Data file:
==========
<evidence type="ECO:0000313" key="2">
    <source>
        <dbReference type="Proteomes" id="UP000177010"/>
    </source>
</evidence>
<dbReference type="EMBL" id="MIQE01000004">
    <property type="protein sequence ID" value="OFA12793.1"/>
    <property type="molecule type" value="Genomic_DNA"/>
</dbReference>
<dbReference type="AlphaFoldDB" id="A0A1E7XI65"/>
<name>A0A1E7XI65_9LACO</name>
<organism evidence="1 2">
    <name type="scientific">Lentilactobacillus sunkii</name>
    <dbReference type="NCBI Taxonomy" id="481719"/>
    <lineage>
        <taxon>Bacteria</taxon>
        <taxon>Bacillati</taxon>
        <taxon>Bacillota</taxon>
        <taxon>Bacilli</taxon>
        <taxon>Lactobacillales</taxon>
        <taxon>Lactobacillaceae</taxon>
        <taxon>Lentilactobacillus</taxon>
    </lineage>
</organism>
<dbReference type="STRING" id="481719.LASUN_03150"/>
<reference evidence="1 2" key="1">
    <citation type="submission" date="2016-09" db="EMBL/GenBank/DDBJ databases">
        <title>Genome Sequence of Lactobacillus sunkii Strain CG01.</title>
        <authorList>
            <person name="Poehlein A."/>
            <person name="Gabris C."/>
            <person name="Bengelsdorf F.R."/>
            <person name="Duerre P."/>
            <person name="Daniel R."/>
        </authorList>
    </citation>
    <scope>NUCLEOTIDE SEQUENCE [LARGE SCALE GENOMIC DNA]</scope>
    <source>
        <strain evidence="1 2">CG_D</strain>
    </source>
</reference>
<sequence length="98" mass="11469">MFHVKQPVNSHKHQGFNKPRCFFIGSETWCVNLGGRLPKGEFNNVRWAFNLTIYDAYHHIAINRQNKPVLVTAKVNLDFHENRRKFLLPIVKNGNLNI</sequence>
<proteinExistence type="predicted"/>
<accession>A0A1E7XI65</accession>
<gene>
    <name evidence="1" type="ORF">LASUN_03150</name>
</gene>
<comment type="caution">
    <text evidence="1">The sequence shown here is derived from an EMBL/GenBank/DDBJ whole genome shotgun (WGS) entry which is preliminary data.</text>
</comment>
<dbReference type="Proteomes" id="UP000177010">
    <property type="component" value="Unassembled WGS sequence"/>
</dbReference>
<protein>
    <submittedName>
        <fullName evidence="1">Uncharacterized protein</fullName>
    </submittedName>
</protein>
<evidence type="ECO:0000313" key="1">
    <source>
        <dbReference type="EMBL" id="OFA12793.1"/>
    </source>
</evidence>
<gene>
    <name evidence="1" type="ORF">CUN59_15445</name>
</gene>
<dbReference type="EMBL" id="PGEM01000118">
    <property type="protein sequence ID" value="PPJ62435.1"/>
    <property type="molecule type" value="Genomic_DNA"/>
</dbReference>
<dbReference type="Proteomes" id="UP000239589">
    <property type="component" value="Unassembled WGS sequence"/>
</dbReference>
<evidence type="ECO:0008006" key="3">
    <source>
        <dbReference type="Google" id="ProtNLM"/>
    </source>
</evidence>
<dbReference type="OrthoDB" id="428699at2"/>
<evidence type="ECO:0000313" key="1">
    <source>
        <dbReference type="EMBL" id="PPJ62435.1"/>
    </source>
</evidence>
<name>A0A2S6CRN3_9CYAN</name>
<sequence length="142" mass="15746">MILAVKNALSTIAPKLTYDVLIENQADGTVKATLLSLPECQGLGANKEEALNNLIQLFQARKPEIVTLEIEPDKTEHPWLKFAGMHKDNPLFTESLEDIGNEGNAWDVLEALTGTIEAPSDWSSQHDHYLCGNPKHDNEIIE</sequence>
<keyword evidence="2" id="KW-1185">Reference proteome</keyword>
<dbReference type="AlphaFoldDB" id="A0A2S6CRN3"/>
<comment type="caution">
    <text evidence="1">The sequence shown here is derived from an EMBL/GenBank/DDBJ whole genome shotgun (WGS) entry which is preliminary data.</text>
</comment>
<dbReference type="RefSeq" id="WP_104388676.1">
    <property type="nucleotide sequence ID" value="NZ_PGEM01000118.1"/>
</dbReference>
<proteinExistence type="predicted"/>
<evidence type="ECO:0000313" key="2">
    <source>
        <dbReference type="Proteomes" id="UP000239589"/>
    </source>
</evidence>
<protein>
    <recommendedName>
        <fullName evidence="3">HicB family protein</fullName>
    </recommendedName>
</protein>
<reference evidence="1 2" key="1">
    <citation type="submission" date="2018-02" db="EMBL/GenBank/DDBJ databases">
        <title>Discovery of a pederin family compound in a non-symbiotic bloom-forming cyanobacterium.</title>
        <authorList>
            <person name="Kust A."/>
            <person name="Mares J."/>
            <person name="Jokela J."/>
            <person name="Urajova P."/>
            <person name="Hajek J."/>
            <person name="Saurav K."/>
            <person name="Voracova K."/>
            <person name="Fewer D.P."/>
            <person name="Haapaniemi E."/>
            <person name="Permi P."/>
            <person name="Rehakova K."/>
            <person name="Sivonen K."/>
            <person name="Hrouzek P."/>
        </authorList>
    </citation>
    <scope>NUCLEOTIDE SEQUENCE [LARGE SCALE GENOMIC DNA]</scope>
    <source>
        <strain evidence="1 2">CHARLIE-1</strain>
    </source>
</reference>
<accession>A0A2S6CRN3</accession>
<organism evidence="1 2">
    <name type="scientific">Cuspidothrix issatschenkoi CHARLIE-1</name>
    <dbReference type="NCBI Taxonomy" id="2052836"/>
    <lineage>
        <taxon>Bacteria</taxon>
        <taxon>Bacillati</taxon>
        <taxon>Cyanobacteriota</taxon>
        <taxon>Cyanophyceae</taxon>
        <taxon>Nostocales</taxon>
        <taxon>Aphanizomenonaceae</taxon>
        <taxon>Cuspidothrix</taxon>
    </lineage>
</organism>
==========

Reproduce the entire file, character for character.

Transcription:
<evidence type="ECO:0000313" key="2">
    <source>
        <dbReference type="Proteomes" id="UP000177010"/>
    </source>
</evidence>
<dbReference type="EMBL" id="MIQE01000004">
    <property type="protein sequence ID" value="OFA12793.1"/>
    <property type="molecule type" value="Genomic_DNA"/>
</dbReference>
<dbReference type="AlphaFoldDB" id="A0A1E7XI65"/>
<name>A0A1E7XI65_9LACO</name>
<organism evidence="1 2">
    <name type="scientific">Lentilactobacillus sunkii</name>
    <dbReference type="NCBI Taxonomy" id="481719"/>
    <lineage>
        <taxon>Bacteria</taxon>
        <taxon>Bacillati</taxon>
        <taxon>Bacillota</taxon>
        <taxon>Bacilli</taxon>
        <taxon>Lactobacillales</taxon>
        <taxon>Lactobacillaceae</taxon>
        <taxon>Lentilactobacillus</taxon>
    </lineage>
</organism>
<dbReference type="STRING" id="481719.LASUN_03150"/>
<reference evidence="1 2" key="1">
    <citation type="submission" date="2016-09" db="EMBL/GenBank/DDBJ databases">
        <title>Genome Sequence of Lactobacillus sunkii Strain CG01.</title>
        <authorList>
            <person name="Poehlein A."/>
            <person name="Gabris C."/>
            <person name="Bengelsdorf F.R."/>
            <person name="Duerre P."/>
            <person name="Daniel R."/>
        </authorList>
    </citation>
    <scope>NUCLEOTIDE SEQUENCE [LARGE SCALE GENOMIC DNA]</scope>
    <source>
        <strain evidence="1 2">CG_D</strain>
    </source>
</reference>
<sequence length="98" mass="11469">MFHVKQPVNSHKHQGFNKPRCFFIGSETWCVNLGGRLPKGEFNNVRWAFNLTIYDAYHHIAINRQNKPVLVTAKVNLDFHENRRKFLLPIVKNGNLNI</sequence>
<proteinExistence type="predicted"/>
<accession>A0A1E7XI65</accession>
<gene>
    <name evidence="1" type="ORF">LASUN_03150</name>
</gene>
<comment type="caution">
    <text evidence="1">The sequence shown here is derived from an EMBL/GenBank/DDBJ whole genome shotgun (WGS) entry which is preliminary data.</text>
</comment>
<dbReference type="Proteomes" id="UP000177010">
    <property type="component" value="Unassembled WGS sequence"/>
</dbReference>
<protein>
    <submittedName>
        <fullName evidence="1">Uncharacterized protein</fullName>
    </submittedName>
</protein>
<evidence type="ECO:0000313" key="1">
    <source>
        <dbReference type="EMBL" id="OFA12793.1"/>
    </source>
</evidence>
<gene>
    <name evidence="1" type="ORF">CUN59_15445</name>
</gene>
<dbReference type="EMBL" id="PGEM01000118">
    <property type="protein sequence ID" value="PPJ62435.1"/>
    <property type="molecule type" value="Genomic_DNA"/>
</dbReference>
<dbReference type="Proteomes" id="UP000239589">
    <property type="component" value="Unassembled WGS sequence"/>
</dbReference>
<evidence type="ECO:0008006" key="3">
    <source>
        <dbReference type="Google" id="ProtNLM"/>
    </source>
</evidence>
<dbReference type="OrthoDB" id="428699at2"/>
<evidence type="ECO:0000313" key="1">
    <source>
        <dbReference type="EMBL" id="PPJ62435.1"/>
    </source>
</evidence>
<name>A0A2S6CRN3_9CYAN</name>
<sequence length="142" mass="15746">MILAVKNALSTIAPKLTYDVLIENQADGTVKATLLSLPECQGLGANKEEALNNLIQLFQARKPEIVTLEIEPDKTEHPWLKFAGMHKDNPLFTESLEDIGNEGNAWDVLEALTGTIEAPSDWSSQHDHYLCGNPKHDNEIIE</sequence>
<keyword evidence="2" id="KW-1185">Reference proteome</keyword>
<dbReference type="AlphaFoldDB" id="A0A2S6CRN3"/>
<comment type="caution">
    <text evidence="1">The sequence shown here is derived from an EMBL/GenBank/DDBJ whole genome shotgun (WGS) entry which is preliminary data.</text>
</comment>
<dbReference type="RefSeq" id="WP_104388676.1">
    <property type="nucleotide sequence ID" value="NZ_PGEM01000118.1"/>
</dbReference>
<proteinExistence type="predicted"/>
<evidence type="ECO:0000313" key="2">
    <source>
        <dbReference type="Proteomes" id="UP000239589"/>
    </source>
</evidence>
<protein>
    <recommendedName>
        <fullName evidence="3">HicB family protein</fullName>
    </recommendedName>
</protein>
<reference evidence="1 2" key="1">
    <citation type="submission" date="2018-02" db="EMBL/GenBank/DDBJ databases">
        <title>Discovery of a pederin family compound in a non-symbiotic bloom-forming cyanobacterium.</title>
        <authorList>
            <person name="Kust A."/>
            <person name="Mares J."/>
            <person name="Jokela J."/>
            <person name="Urajova P."/>
            <person name="Hajek J."/>
            <person name="Saurav K."/>
            <person name="Voracova K."/>
            <person name="Fewer D.P."/>
            <person name="Haapaniemi E."/>
            <person name="Permi P."/>
            <person name="Rehakova K."/>
            <person name="Sivonen K."/>
            <person name="Hrouzek P."/>
        </authorList>
    </citation>
    <scope>NUCLEOTIDE SEQUENCE [LARGE SCALE GENOMIC DNA]</scope>
    <source>
        <strain evidence="1 2">CHARLIE-1</strain>
    </source>
</reference>
<accession>A0A2S6CRN3</accession>
<organism evidence="1 2">
    <name type="scientific">Cuspidothrix issatschenkoi CHARLIE-1</name>
    <dbReference type="NCBI Taxonomy" id="2052836"/>
    <lineage>
        <taxon>Bacteria</taxon>
        <taxon>Bacillati</taxon>
        <taxon>Cyanobacteriota</taxon>
        <taxon>Cyanophyceae</taxon>
        <taxon>Nostocales</taxon>
        <taxon>Aphanizomenonaceae</taxon>
        <taxon>Cuspidothrix</taxon>
    </lineage>
</organism>